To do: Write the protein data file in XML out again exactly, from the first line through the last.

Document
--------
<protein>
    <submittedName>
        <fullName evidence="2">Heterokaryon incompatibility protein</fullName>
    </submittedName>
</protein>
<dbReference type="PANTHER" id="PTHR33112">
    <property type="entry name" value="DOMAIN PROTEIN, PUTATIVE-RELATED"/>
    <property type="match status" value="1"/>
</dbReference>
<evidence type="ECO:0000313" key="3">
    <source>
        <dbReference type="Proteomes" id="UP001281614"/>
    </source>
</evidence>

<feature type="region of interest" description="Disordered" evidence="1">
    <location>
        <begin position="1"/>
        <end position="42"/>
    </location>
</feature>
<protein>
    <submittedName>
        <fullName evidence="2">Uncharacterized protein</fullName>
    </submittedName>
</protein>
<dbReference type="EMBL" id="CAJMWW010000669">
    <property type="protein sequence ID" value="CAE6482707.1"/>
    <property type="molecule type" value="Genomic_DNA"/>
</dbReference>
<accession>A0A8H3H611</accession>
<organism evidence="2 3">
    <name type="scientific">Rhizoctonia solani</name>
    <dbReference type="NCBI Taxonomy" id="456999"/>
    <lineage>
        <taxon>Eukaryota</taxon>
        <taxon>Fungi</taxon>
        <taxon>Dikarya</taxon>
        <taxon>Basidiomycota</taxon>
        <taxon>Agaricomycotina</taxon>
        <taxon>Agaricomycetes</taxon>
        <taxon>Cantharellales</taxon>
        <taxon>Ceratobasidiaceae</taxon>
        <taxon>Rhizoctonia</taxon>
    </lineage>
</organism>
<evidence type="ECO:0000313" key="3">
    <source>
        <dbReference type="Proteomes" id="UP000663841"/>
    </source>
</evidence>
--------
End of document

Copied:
<protein>
    <submittedName>
        <fullName evidence="2">Heterokaryon incompatibility protein</fullName>
    </submittedName>
</protein>
<dbReference type="PANTHER" id="PTHR33112">
    <property type="entry name" value="DOMAIN PROTEIN, PUTATIVE-RELATED"/>
    <property type="match status" value="1"/>
</dbReference>
<evidence type="ECO:0000313" key="3">
    <source>
        <dbReference type="Proteomes" id="UP001281614"/>
    </source>
</evidence>

<feature type="region of interest" description="Disordered" evidence="1">
    <location>
        <begin position="1"/>
        <end position="42"/>
    </location>
</feature>
<protein>
    <submittedName>
        <fullName evidence="2">Uncharacterized protein</fullName>
    </submittedName>
</protein>
<dbReference type="EMBL" id="CAJMWW010000669">
    <property type="protein sequence ID" value="CAE6482707.1"/>
    <property type="molecule type" value="Genomic_DNA"/>
</dbReference>
<accession>A0A8H3H611</accession>
<organism evidence="2 3">
    <name type="scientific">Rhizoctonia solani</name>
    <dbReference type="NCBI Taxonomy" id="456999"/>
    <lineage>
        <taxon>Eukaryota</taxon>
        <taxon>Fungi</taxon>
        <taxon>Dikarya</taxon>
        <taxon>Basidiomycota</taxon>
        <taxon>Agaricomycotina</taxon>
        <taxon>Agaricomycetes</taxon>
        <taxon>Cantharellales</taxon>
        <taxon>Ceratobasidiaceae</taxon>
        <taxon>Rhizoctonia</taxon>
    </lineage>
</organism>
<evidence type="ECO:0000313" key="3">
    <source>
        <dbReference type="Proteomes" id="UP000663841"/>
    </source>
</evidence>